Sainsbury Centre (including attached walkway, underground loading bay, retaining wall to loading bay access road) at the University of East Anglia, Norwich; Foster Associates, 1977: Grade II*
The Society successfully put forward this award-winning university museum, exhibition and education building for listing. The open interior spaces created by the vast span of tubular-steel trusses were praised for their flexibility and adaptability. The listing decision recognised that the industrialized, prefabricated style, using technological and engineering innovation, made the building ‘a high point of the British high-tech movement, and a modern classic’.
Mural located in former Lee Valley Water Company Offices and free-standing sculpture on west side of entrance drive, Hatfield; sculptor William Mitchell, 1965: Grade II
This concrete mural, a ‘dynamic piece of abstract sculpture on a huge scale, characterised by Aztec motifs and organic, fossilised forms’, was also successfully proposed for listing by the Society. The small free-standing sculpture nearby, produced as a test piece for the mural, was also listed for its aesthetic quality and the role it played in the creation of the final artwork. Both will be removed and relocated when the offices they adorned are demolished.
Untitled Panel, Bodington Hall Refectory Building, University of Leeds; Hubert Dalwood, 1961: Grade II
This large decorative panel by the sculptor Hubert Dalwood was under threat from an application to demolish the refectory building to which it was attached. EH recommended listing at Grade II for its high aesthetic quality, unusual use of aluminium, and associations with an important post-war sculptor at the height of his career, representative of a historical period in art commissioning by UK universities.
Cheltenham Estate, Edenham Way, Kensington; Ernö Goldfinger for the Greater London Council, 1969-73: Grade II
Having been turned down for listing when the prominent Trellick Tower (Grade II*, 1998) was recognised, the Society submitted an application in 2011 after reports of threatened demolition this estate. It has been listed at Grade II as a late Goldfinger housing scheme, for its materials and craftsmanship and for its group value.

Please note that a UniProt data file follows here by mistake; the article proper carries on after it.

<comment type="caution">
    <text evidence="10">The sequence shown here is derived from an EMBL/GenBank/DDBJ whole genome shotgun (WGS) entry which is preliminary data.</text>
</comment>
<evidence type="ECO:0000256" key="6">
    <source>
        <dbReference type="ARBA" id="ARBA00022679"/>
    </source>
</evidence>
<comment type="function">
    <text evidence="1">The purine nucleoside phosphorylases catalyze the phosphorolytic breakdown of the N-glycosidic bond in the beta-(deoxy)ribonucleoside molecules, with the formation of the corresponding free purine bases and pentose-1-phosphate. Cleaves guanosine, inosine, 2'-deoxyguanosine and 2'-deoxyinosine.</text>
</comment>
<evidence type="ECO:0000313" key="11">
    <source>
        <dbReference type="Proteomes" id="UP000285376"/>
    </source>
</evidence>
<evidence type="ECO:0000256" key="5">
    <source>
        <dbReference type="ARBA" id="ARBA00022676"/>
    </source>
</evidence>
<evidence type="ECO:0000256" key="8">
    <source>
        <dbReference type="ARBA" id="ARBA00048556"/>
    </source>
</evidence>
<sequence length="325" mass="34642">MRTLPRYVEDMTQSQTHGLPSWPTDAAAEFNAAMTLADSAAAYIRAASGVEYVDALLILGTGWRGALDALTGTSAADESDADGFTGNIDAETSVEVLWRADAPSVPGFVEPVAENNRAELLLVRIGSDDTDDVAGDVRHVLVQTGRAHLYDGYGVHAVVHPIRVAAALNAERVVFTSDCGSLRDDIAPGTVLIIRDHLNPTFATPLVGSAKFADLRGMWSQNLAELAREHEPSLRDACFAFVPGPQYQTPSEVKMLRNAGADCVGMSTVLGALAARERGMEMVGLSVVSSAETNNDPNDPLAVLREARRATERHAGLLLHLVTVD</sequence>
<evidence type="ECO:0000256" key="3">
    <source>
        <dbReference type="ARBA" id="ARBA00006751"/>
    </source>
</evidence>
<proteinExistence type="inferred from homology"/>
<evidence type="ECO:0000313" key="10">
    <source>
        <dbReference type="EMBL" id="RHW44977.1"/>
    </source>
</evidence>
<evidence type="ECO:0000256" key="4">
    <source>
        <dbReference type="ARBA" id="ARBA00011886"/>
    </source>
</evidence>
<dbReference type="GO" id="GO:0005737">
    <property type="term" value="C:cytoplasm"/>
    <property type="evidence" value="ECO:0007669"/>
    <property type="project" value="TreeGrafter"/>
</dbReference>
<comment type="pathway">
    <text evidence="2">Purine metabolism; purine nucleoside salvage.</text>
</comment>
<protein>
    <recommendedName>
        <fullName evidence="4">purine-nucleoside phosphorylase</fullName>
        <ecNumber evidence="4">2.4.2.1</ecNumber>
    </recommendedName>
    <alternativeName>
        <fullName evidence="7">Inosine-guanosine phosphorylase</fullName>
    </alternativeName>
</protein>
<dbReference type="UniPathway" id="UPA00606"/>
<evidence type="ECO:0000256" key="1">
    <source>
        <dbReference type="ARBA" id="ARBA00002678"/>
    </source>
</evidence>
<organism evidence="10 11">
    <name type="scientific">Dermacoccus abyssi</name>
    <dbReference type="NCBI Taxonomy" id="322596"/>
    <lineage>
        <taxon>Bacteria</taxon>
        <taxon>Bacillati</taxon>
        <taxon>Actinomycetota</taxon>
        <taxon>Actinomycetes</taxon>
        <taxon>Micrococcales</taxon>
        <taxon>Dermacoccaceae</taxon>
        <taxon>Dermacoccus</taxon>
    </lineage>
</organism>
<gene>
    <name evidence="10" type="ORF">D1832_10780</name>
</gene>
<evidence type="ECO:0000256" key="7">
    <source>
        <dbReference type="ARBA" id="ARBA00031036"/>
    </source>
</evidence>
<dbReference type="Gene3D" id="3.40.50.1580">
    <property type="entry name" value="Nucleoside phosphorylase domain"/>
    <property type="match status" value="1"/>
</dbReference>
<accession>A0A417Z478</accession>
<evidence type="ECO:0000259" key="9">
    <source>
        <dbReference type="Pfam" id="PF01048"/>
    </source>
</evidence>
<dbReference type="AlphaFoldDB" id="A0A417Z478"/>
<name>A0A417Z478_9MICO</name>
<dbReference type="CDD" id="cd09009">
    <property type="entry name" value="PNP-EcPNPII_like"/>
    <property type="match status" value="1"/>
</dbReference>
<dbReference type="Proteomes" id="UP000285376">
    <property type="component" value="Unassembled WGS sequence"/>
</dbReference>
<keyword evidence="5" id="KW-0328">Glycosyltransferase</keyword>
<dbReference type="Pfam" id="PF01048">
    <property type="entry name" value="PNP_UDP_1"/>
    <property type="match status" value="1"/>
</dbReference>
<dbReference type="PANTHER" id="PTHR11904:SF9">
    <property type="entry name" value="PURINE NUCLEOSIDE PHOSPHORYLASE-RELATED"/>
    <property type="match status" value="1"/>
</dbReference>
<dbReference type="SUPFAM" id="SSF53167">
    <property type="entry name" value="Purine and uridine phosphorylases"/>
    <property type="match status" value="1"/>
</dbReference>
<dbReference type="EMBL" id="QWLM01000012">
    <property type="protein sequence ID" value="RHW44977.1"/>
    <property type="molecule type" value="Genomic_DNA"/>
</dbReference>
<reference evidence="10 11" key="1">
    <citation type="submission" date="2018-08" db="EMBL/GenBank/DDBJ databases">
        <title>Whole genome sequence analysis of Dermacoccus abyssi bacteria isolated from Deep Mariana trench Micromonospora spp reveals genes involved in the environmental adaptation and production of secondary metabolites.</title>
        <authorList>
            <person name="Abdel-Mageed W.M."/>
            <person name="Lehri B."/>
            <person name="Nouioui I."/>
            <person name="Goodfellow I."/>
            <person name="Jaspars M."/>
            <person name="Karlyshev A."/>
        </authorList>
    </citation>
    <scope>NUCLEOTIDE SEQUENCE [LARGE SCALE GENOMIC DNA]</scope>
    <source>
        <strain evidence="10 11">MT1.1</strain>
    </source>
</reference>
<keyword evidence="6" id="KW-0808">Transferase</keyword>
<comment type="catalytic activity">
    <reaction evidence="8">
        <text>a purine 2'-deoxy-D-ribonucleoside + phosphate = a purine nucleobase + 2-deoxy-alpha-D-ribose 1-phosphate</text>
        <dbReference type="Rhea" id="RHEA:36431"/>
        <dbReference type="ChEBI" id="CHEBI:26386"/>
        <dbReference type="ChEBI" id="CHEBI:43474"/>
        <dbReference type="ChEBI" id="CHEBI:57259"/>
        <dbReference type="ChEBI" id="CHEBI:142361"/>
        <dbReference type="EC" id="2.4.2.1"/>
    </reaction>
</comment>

Christ Church and Upton Chapel, LB Lambeth; Peter J Darvalls, 1959
The Society was disappointed that listing was refused for this unusual but sensitive combination of chapel and office building, a striking local landmark on a prominent site at the junction of Westminster Bridge Road and Kennington Road.
West Norwood Library, LB Lambeth; Ted Hollamby, 1969
This early example of multi-use municipal leisure buildings includes a library, administration block and hall sensitively designed around an internal courtyard. The beautifully handled interior shows the Scandinavian influences on municipal architecture of the period.
Wedgwood House (Ketelfield), Higham St Mary, Colchester, Suffolk; ACC (Peter Aldington), 1975-78
This 1970s trophy house, conceived as homage to Mies van der Rohe’s Farnsworth House, has been put forward for spot listing by the Society in recognition of its unusual steel frame, flowing plan, wall-height doors and relationship with its extensive site, all of which we understand remain virtually intact.
Crown Reach, 146 Grosvenor Road, London SW1, City of Westminster; Nicholas Lacey, 1979
This Thames-side development was threatened by an application to demolish an office building which formed part of the original design. The Society has submitted a spot-listing for the whole development as a significant and unusual design by a noted architect of water-side developments in London in the 1970s and 80s. Widely acclaimed at the time of its construction, and having been compared to Byker Wall, we believe this to be an important exemplar of architecture at the time.